THE DAY THE RUM DIED
In 1970, it was voted in Parliament to stop the rum ration given fears surrounding the more complex technology now in operation across the navy. Funerals were held for ‘the day the rum died’ and 31st July 1970 became forever known as Black Tot Day.
The remaining rum was put into flagons and saved for special occasions like the Queen’s Diamond Jubilee, or for the rarely uttered decree to ‘Splice the Main Brace’. Eventually, some flagons made their way into the hands of former officers who either drank them or else sold them on. Over the course of several years, Elixir Distillers co-founder Sukhinder Singh tracked down and purchased these last remaining flagons, and blended them together to create “Black Tot Last Consignment”.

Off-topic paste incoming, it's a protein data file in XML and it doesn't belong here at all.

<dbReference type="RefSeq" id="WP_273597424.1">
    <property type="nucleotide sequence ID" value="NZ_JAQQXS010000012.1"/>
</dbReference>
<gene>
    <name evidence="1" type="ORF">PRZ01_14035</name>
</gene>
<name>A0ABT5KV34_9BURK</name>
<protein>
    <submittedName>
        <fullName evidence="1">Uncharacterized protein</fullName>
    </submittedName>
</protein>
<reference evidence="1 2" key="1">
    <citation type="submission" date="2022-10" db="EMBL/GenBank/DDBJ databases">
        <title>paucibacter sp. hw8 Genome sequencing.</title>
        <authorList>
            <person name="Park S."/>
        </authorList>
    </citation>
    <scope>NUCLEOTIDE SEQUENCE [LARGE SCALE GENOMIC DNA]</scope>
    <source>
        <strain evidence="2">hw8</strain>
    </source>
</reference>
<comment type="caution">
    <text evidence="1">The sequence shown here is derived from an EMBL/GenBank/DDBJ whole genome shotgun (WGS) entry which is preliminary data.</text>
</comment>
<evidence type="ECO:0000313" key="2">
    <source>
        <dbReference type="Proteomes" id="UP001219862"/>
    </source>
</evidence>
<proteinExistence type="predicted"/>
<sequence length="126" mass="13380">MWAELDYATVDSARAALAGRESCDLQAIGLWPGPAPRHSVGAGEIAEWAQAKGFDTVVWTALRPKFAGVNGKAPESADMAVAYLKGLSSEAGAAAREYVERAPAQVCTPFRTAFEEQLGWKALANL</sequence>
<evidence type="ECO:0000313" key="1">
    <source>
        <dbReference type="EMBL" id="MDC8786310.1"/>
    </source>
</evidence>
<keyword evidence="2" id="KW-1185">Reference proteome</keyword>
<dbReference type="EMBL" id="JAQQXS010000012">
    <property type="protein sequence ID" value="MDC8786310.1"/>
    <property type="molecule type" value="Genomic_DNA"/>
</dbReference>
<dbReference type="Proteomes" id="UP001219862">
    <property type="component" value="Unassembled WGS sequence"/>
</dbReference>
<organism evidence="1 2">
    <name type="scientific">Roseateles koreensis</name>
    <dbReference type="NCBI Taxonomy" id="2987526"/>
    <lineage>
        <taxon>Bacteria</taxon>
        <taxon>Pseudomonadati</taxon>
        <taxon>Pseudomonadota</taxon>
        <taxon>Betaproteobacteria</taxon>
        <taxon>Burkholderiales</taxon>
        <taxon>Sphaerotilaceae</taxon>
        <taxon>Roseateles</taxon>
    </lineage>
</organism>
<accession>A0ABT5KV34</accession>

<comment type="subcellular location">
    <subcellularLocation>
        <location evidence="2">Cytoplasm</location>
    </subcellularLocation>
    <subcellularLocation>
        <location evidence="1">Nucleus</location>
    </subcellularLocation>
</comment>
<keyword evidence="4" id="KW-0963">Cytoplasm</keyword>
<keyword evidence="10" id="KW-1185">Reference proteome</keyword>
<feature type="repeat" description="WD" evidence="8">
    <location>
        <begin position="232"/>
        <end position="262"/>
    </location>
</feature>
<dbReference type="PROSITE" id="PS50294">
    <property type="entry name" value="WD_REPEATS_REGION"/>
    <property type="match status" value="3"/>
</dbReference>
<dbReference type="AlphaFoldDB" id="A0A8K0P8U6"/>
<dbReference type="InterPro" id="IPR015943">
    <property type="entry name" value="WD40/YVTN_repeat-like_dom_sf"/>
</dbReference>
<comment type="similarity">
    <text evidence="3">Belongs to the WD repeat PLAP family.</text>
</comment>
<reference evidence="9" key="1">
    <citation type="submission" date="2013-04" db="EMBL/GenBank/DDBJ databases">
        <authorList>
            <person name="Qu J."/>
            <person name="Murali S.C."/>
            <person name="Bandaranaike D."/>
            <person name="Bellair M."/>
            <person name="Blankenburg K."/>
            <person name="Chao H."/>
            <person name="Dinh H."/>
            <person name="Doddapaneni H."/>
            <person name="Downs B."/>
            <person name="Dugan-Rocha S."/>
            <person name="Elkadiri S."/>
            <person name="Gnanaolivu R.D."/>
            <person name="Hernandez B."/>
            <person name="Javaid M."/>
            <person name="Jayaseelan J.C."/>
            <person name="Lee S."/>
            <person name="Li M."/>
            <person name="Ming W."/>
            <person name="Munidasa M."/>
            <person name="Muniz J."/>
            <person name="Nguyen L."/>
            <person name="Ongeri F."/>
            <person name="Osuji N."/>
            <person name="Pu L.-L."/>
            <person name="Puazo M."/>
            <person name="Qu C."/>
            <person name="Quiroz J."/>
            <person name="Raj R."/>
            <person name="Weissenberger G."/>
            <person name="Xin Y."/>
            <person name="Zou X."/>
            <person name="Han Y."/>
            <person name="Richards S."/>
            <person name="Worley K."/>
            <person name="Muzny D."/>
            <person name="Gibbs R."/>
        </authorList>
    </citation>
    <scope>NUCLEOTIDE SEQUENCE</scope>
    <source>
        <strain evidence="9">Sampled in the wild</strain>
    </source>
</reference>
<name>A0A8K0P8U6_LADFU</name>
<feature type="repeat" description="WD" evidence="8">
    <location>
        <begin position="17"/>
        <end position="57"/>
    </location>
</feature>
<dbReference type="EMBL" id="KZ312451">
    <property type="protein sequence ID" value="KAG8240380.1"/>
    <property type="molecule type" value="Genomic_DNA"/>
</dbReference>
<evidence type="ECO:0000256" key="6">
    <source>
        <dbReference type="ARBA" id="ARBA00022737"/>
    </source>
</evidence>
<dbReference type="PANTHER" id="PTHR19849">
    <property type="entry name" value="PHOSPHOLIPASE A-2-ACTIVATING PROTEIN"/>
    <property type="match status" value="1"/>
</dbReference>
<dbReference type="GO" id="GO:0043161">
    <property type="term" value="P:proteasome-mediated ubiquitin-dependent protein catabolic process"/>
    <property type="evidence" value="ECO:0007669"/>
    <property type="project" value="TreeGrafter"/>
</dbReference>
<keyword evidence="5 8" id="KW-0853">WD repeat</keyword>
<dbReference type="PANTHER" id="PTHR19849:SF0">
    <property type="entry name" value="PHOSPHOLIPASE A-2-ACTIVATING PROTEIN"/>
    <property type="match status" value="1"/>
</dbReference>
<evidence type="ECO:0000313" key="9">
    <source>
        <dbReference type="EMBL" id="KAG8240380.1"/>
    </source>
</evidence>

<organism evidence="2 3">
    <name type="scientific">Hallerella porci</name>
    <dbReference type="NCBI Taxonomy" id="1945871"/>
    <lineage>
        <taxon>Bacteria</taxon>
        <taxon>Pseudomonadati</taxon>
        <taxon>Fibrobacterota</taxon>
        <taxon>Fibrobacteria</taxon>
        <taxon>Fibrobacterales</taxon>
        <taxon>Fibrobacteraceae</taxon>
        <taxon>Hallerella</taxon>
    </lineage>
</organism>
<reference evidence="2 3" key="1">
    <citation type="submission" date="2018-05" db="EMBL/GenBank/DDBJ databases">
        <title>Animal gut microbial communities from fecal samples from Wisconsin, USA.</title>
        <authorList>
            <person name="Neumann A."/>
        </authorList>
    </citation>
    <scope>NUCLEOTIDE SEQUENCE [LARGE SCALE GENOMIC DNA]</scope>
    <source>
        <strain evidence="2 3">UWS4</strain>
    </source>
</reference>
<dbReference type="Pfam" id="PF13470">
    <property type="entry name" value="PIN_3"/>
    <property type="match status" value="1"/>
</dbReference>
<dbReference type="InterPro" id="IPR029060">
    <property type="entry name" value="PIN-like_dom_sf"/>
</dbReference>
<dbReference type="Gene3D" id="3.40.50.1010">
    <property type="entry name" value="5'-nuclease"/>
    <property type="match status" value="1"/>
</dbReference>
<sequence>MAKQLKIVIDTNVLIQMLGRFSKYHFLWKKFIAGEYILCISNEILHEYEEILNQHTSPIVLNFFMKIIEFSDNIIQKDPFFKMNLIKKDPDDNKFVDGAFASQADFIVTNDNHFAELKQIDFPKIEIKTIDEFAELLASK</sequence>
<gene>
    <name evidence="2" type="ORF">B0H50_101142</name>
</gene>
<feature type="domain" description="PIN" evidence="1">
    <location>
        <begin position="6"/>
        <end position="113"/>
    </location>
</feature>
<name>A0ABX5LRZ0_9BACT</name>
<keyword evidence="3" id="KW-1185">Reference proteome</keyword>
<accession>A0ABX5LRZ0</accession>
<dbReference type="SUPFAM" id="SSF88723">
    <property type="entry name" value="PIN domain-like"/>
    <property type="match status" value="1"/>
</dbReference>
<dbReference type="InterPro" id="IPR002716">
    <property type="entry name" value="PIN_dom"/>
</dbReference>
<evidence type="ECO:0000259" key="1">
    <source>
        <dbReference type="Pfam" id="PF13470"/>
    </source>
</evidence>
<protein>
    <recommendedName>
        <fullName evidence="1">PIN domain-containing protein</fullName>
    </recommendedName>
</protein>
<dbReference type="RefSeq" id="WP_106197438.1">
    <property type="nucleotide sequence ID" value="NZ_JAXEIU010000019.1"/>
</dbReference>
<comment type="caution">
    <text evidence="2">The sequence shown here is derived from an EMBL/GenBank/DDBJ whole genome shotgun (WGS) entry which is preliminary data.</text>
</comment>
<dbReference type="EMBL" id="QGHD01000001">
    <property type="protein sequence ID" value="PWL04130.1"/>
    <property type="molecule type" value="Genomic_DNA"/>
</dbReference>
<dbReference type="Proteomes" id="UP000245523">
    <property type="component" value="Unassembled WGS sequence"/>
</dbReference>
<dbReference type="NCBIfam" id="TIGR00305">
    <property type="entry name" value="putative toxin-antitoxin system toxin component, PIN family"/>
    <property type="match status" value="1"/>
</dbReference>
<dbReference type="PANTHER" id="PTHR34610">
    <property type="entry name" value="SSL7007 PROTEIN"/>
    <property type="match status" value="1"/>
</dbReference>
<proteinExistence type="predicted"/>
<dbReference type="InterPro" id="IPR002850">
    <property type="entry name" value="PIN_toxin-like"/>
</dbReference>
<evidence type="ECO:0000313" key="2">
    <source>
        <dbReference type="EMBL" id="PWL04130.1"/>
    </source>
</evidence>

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WHEN LIFE GIVES YOU LEMONS
James Lind discovered the effects of citrus fruit on warding off scurvy in 1747, but it wasn’t until almost 50 years later in 1795 that the Navy issued a daily ration of lemon juice to prevent this disease. However, due to prevailing myths surrounding alternative cures, it wouldn’t be until 1928 - and the discovery of ascorbic acid (Vitamin C) - that scurvy was fully banished from the fleet.
Long Live the Tot!
Black Tot Day in 1970 ended a relationship between the British Armed Forces and their favourite drink and the sailors of the of the time mourned the loss of their rum. But this loss led to society’s gain...
THE NAVY RUM BLEND
The Royal Navy became accidental, yet pioneering, blenders. As for choosing between rum or money, which do you think the sailors favoured?